The nimble-footed approach to innovation helps generate those valuable eureka moments quicker and more often, and is a process companies of any size or provenance can benefit from.

“Think about it. In any given year, we do thirty or forty new products every year. Many organizations, they’re lucky if they get to do one per year,” Durham said.

AIM Tech Celebration Award Provides Well-Deserved Recognition

Given his track record of innovation and holistic thinking about the community impact of tech entrepreneurialism, it’s no wonder the AIM Institute awarded Durham a Tech Innovator award. 

“This probably sounds pretty cliche, but what I took from that award was recognition of the role Don’t Panic Labs has played in trying to help grow the technology ecosystem in Nebraska over the last ten years,” Durham said. “It was recognition of the hard work this organization has done to try to play some part in trying to advance opportunities for people in Nebraska to start, to build, and participate in software technology companies.”

Durham considers AIM’s Tech Celebration award ceremony a powerfully connective force in the regional tech community. 

“The Tech Celebration event helps put us all in the same room, allows us to develop relationships, share experiences, and get to know one another a little bit better, because in our day-to-day lives we don’t often interact with each other,” Durham said.

Moreover, Durham said Tech Celebration provides the opportunity to reconnect with colleagues that may have fallen out of touch over the years, and to meet new people that might have great ideas to share.

“I think only good things will come from seeing ourselves as neighbors in this ecosystem,” Durham said. “Those connections will create opportunities for connection, for new ideas, for innovation and collaboration.”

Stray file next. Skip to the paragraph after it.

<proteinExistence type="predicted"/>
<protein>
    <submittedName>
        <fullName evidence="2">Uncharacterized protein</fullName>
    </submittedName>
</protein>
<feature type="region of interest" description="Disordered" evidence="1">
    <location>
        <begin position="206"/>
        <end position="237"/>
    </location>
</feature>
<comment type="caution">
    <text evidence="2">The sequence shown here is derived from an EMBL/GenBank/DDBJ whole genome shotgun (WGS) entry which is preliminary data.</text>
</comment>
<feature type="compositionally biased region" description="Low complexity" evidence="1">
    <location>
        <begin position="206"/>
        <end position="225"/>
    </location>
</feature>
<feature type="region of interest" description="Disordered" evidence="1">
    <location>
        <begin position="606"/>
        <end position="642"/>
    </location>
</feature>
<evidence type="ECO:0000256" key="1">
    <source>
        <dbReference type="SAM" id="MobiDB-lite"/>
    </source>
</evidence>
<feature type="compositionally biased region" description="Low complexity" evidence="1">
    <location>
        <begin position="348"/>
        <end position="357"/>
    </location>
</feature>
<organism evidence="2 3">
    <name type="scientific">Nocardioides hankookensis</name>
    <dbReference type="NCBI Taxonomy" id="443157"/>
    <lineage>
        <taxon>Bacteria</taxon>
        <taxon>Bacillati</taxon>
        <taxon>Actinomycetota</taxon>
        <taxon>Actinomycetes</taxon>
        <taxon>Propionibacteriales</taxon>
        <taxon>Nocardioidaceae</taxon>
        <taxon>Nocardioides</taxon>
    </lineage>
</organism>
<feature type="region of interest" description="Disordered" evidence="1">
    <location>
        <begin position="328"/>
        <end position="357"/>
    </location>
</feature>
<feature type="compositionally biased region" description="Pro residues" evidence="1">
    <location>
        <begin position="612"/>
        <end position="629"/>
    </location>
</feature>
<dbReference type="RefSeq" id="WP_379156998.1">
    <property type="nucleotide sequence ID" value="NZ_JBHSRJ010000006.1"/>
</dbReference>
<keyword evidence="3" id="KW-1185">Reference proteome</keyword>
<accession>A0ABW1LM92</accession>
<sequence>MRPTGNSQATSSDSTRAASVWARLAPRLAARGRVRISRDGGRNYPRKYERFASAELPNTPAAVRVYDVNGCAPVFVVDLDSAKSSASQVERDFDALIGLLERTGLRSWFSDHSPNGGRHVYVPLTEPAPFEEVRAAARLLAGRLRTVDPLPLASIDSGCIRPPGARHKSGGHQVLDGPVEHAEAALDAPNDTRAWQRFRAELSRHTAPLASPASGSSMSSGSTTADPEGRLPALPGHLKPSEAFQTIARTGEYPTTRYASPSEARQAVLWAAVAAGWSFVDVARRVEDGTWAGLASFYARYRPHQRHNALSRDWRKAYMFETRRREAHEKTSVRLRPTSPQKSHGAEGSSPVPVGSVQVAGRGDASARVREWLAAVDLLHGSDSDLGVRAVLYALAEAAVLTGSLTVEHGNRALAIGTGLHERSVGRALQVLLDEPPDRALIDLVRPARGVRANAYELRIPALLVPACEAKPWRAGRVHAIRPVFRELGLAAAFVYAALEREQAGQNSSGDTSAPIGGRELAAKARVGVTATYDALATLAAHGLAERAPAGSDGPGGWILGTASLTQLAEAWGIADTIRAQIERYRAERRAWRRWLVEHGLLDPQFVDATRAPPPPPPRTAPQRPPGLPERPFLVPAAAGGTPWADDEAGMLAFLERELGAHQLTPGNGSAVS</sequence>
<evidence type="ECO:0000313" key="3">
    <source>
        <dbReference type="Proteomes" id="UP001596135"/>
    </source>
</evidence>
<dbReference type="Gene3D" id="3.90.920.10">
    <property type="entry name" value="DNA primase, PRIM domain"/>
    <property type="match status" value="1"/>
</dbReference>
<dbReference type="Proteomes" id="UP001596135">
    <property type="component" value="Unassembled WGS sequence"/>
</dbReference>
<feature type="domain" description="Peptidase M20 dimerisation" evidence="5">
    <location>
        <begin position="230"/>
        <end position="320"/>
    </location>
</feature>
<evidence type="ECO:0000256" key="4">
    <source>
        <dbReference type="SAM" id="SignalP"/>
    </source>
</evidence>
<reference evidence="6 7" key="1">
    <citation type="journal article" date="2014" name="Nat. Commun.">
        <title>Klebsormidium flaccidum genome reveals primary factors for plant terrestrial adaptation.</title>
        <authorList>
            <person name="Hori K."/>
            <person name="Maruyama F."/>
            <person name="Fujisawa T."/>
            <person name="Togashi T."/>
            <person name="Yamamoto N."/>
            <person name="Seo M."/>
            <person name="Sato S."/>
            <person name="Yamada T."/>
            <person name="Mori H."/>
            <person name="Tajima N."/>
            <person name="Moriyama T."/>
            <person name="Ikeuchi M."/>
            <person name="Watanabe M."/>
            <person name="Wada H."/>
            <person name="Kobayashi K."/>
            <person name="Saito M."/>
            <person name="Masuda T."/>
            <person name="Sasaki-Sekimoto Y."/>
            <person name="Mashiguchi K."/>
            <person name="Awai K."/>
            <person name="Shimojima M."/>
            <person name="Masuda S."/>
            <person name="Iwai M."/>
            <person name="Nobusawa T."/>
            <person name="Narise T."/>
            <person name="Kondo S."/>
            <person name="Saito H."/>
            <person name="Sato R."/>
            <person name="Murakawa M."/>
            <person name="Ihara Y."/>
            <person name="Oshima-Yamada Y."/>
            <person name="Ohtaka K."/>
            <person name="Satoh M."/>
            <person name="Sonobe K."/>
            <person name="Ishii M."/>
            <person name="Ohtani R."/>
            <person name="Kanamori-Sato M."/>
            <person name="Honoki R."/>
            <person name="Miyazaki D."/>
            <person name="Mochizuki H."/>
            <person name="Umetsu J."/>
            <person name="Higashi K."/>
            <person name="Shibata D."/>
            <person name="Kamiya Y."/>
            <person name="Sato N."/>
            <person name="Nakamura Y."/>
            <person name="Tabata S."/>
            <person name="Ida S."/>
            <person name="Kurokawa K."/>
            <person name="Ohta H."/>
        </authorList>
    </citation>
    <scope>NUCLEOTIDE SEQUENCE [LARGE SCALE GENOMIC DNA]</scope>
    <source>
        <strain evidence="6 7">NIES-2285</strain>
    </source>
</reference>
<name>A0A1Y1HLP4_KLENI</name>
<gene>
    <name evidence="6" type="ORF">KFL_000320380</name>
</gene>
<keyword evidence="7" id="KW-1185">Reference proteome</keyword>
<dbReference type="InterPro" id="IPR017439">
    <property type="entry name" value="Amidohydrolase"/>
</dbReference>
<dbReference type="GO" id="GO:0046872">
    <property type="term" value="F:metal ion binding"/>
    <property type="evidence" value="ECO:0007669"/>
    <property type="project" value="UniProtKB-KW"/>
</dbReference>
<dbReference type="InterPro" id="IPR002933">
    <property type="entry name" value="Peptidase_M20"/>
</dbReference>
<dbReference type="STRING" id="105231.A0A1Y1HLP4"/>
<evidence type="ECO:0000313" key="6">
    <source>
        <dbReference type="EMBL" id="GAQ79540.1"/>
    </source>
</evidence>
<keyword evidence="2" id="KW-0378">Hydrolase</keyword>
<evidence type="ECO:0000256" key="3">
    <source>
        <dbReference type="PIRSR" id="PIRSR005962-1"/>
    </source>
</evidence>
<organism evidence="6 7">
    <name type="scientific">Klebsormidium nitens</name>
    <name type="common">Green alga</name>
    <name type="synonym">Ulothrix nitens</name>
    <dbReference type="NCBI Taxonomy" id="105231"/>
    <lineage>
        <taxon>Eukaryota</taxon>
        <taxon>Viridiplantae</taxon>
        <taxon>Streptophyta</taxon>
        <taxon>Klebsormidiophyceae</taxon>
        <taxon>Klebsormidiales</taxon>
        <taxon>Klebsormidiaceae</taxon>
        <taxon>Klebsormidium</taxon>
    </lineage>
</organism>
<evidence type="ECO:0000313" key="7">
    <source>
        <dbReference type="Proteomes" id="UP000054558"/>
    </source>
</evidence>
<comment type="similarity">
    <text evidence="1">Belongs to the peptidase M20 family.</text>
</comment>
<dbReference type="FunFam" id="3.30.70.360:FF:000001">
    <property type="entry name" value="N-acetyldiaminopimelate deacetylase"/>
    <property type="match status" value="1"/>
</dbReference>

If you’re interested in attending the 2019 AIM Tech Celebration awards ceremony, visit www.careerlink.com/techcelebration. This year’s event will take place Thursday, November 14, at the Center for Advanced and Emerging Technology on Metropolitan Community College’s Fort Omaha campus. Tickets are free and available to the public. (The event is also the AIM Institute’s major fundraising event of the year; consider making a donation to help support AIM’s youth tech education initiatives to support tomorrow’s tech talent community.)

And if you know of a person, startup, business, nonprofit, student, or educator who deserves recognition for their work in tech, please nominate them by October 7.

What He’s Been Up To

For the last three years, Durham has been working hard to develop opportunities for people to enter the tech workforce. Recently, Don’t Panic Labs has partnered with Doane University to create an intensive 9-month computer science education that shears away the general education components of a traditional four-year degree. Durham said it’s a good fit for underemployed individuals and for those who might already have a bachelor’s degree but want to switch careers. Visit https://dontpaniclabs.com/devlabs/ for more information.